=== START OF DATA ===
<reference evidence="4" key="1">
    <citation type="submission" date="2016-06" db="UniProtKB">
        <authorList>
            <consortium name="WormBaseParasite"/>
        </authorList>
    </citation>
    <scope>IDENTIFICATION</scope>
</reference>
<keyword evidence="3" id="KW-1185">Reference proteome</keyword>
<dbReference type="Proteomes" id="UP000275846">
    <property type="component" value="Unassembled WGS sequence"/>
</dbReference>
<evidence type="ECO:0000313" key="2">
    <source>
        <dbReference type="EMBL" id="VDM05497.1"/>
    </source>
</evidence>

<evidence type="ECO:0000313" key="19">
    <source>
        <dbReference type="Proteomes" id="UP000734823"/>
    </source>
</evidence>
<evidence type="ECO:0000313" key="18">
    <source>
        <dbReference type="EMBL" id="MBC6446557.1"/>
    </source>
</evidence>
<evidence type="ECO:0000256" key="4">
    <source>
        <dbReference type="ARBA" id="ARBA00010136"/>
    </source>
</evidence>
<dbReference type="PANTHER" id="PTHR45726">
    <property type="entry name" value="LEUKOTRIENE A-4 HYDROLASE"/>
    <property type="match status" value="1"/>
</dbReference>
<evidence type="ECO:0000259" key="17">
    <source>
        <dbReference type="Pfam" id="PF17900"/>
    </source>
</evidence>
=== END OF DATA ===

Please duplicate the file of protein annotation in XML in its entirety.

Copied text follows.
<reference evidence="4" key="1">
    <citation type="submission" date="2016-06" db="UniProtKB">
        <authorList>
            <consortium name="WormBaseParasite"/>
        </authorList>
    </citation>
    <scope>IDENTIFICATION</scope>
</reference>
<keyword evidence="3" id="KW-1185">Reference proteome</keyword>
<dbReference type="Proteomes" id="UP000275846">
    <property type="component" value="Unassembled WGS sequence"/>
</dbReference>
<evidence type="ECO:0000313" key="2">
    <source>
        <dbReference type="EMBL" id="VDM05497.1"/>
    </source>
</evidence>

<evidence type="ECO:0000313" key="19">
    <source>
        <dbReference type="Proteomes" id="UP000734823"/>
    </source>
</evidence>
<evidence type="ECO:0000313" key="18">
    <source>
        <dbReference type="EMBL" id="MBC6446557.1"/>
    </source>
</evidence>
<evidence type="ECO:0000256" key="4">
    <source>
        <dbReference type="ARBA" id="ARBA00010136"/>
    </source>
</evidence>
<dbReference type="PANTHER" id="PTHR45726">
    <property type="entry name" value="LEUKOTRIENE A-4 HYDROLASE"/>
    <property type="match status" value="1"/>
</dbReference>
<evidence type="ECO:0000259" key="17">
    <source>
        <dbReference type="Pfam" id="PF17900"/>
    </source>
</evidence>